[Date Prev][Date Next][Thread Prev][Thread Next][Date Index][Thread Index]

exception systems

Here is a proposal for the core of an exception system, derived
from the Common Lisp condition system and from Kent Pitman's
Not-Quite-Proposal from last September.  To be complete it
needs a specification of standard condition types and restart
tags and which Scheme procedures raise which conditions, as
well as procedures and macros encapsulating common idioms.

The core has three parts: conditions, handlers, and restarts.
A condition contains information about an exceptional situation.
A handler is a procedure that is invoked when a condition is
raised.  A restart is a recovery procedure that can be invoked
by handlers, or anyone else for that matter.

This proposal addresses Kent Pitman's idea that the purpose of
an exception system is to mediate between separate programs
(which isn't suprising; he wrote the Common Lisp proposal on
which this is based).  The specification of a procedure can
include the types of conditions it may raise and the restarts
that it may make available.  Users of the procedure can then
make use of the both procedure's normal and exceptional

Conditions are records with multiple inheritance.  Multiple
inheritance is necessary because recovery strategies for several
types of conditions might be appropriate for a particular exceptional
situation.  Multiple inheritance is likely to make field access
slower than for simple records, but conditions are only used in
`rare' circumstances.

Implementation of all this is simple, especially if the condition
procedures do not need to be super fast.  A condition could contain
an a-list of (<type> . #(slot1 slot2 ...)) for example.


Conditions ----------------

Conditions are records with multiple inheritance.

(make-condition-type supertypes field-names)

  <Supertypes> is a list of condition types, <field-names> is a list
  of symbols.  The supertypes of the returned condition type are the
  <supertypes> along with the union of thier supertypes.  An instance
  of a condition type has values for the condition-type's fields and
  for the fields of its supertypes.  The <field-names> must be distinct
  from those of the supertypes.

(condition-maker condition-type field-names)

  Returns a procedure that constructs conditions of the given type.
  <Field-names> must include all of the fields of <condition-type>
  and its supertypes.  The arguments to the resulting constructor
  are the values for the condition's fields, in the order listed
  in <field-names>.

(condition-predicate condition-type)

  Returns a predicate that returns #T when passed a condition of
  type <condition-type> or one whose type is a subtypes of

(condition-accessor condition-type field-name)

  Returns a function that, given a condition whose type is <condition-
  type> or a subtype of <condition-type>, will return the value of the
  specified field for that condition.

Signalling and handlers ----------------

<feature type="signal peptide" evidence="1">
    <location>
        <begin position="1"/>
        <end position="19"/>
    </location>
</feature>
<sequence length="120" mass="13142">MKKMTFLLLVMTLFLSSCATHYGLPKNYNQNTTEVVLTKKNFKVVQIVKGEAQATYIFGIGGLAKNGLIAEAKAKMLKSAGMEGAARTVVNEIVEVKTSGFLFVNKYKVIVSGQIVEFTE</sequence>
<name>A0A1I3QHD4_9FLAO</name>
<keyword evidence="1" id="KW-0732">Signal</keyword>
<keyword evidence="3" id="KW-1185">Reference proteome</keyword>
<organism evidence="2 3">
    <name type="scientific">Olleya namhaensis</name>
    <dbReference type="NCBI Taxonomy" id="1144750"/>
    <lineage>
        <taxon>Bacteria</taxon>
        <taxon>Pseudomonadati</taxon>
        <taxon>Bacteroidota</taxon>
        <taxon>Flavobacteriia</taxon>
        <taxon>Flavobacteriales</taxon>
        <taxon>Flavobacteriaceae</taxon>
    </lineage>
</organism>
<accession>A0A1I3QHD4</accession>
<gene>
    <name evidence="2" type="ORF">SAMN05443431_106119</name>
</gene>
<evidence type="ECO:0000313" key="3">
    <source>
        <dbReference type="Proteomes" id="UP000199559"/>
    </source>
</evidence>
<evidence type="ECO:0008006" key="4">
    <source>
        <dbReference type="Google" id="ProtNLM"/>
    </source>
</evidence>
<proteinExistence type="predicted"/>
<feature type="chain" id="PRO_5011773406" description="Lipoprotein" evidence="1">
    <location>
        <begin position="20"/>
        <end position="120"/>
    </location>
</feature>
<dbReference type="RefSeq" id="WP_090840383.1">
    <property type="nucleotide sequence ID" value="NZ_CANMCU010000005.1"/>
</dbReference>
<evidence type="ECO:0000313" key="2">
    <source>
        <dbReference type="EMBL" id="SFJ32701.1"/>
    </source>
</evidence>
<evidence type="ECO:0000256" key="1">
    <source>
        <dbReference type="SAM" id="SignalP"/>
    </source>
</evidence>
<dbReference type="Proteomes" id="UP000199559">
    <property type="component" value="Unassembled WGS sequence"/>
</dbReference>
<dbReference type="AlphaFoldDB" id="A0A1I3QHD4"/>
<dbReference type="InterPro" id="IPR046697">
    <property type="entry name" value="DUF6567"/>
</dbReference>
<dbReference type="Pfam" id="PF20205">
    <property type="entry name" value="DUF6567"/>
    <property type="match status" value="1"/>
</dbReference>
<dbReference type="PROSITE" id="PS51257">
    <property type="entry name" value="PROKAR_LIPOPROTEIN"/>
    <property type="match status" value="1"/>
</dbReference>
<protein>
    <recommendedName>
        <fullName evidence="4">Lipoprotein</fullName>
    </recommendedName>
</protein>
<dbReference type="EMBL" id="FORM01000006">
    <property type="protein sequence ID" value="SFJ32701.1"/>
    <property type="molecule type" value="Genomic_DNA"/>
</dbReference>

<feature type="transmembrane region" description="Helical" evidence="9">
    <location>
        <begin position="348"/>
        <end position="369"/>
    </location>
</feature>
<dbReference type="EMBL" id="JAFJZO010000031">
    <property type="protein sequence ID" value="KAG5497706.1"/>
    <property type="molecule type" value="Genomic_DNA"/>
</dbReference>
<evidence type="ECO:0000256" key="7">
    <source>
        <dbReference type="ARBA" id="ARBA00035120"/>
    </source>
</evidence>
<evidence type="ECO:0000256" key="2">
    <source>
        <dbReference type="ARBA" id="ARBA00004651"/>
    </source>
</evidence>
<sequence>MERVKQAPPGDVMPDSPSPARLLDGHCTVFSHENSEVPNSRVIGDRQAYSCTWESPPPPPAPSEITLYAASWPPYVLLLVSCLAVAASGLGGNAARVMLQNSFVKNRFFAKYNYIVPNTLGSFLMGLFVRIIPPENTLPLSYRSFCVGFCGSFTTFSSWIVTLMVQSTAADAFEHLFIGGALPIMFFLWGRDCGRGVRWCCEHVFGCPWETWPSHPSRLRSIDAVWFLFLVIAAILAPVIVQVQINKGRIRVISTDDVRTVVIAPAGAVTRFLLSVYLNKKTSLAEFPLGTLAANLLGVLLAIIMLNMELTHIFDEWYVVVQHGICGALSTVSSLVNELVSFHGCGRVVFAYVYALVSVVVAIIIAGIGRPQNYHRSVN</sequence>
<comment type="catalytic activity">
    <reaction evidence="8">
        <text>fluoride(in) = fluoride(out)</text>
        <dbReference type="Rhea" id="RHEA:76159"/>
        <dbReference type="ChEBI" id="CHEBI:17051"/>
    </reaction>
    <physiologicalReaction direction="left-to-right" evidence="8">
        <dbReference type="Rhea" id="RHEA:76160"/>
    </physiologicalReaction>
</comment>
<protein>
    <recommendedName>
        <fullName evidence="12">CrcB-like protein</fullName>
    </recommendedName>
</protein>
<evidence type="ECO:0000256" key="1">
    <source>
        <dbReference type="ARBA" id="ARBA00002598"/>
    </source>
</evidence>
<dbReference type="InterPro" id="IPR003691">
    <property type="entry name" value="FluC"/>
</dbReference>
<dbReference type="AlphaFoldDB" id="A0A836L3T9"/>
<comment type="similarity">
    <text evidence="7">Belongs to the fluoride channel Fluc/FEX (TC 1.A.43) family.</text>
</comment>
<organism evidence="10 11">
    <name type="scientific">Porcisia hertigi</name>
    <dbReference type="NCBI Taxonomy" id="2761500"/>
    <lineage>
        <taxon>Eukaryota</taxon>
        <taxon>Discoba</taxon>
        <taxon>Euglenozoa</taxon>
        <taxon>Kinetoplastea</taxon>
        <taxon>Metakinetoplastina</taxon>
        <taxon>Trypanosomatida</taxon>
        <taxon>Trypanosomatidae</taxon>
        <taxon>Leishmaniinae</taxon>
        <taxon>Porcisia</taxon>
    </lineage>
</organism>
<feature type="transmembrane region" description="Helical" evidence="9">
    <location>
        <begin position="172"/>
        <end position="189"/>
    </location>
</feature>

(signal condition)

  Invoke the current handler on <condition>.

(with-handler handler thunk)

  Calls <thunk> with no arguments, and, if no condition is signalled,
  returns the values that <thunk> returns.

  If a condition is signalled during the execution of <thunk> it is
  passed to <handler>, which should be a procedure of one argument.
  If <handler> declines to handle the condition it should return a
  condition which will then be passed to the handler in place at the
  time of the call to WITH-HANDLER.  Signalling a condition does not
  change the currently installed handler.

Restarts ----------------

(make-restart-tag id) -> restart-tag

  <Id> is used for printing the tag.

(call-with-restart restart-tag predicate restart-procedure
		   [discloser [interactive-procedure]]

  Invokes <thunk> in such a way that if a condition accepted by
  <predicate> is signalled, a restart containing <restart-procedure>
  will be visible.  <Discloser>  is passed an output port and explains
  the restart in natural language.  <Interactive-procedure> is passed
  an output port and an input port, prompts the user, and procedes
  using the result supplied.  The <restart-procedure> and <interactive-
  procedure> are invoked with the continuation of the call to

  A suitable macro could be used to make calls to CALL-WITH-RESTART
  more readable.

(restart? restart)              tests for a restart
(interactive-restart? restart)  tests for an interactive restart

(find-restarts restart-tag condition) -> list of restarts

  Returns any currently available restarts for <restart-tag> whose
  predicate accepts <condition>.

(invoke-restart restart . arguments)

  Calls <restart>'s restart procedure on <arguments>.

(invoke-restart-interactively restart input-port output-port)

  Calls <restart>'s interactive procedure.

(disclose-restart restart port)

  Calls <restart>'s discloser on <port>.

As an example of how restarts can be used, here is a definition
of function that adds one to integers.  It assumes that there is
an `interactive' restart tag for restarts that require user
intervention and a condition type for wrong-type-arguments.

(define (add-one x)
  (if (integer? x)
      (+ x 1)
      (call-with-restart interactive             ; tag
			 wrong-type-argument?    ; predicate
			 add-one                 ; restart procedure
			 (lambda (out)           ; discloser
			   (display "Supply a new argument ADD-ONE and proceed"
			 (lambda (in out)        ; interactive procedure
			   (display "New argument to ADD-ONE: " out)
			   (add-one (read in)))
			 (lambda ()
			   (signal (make-wrong-type-argument-condition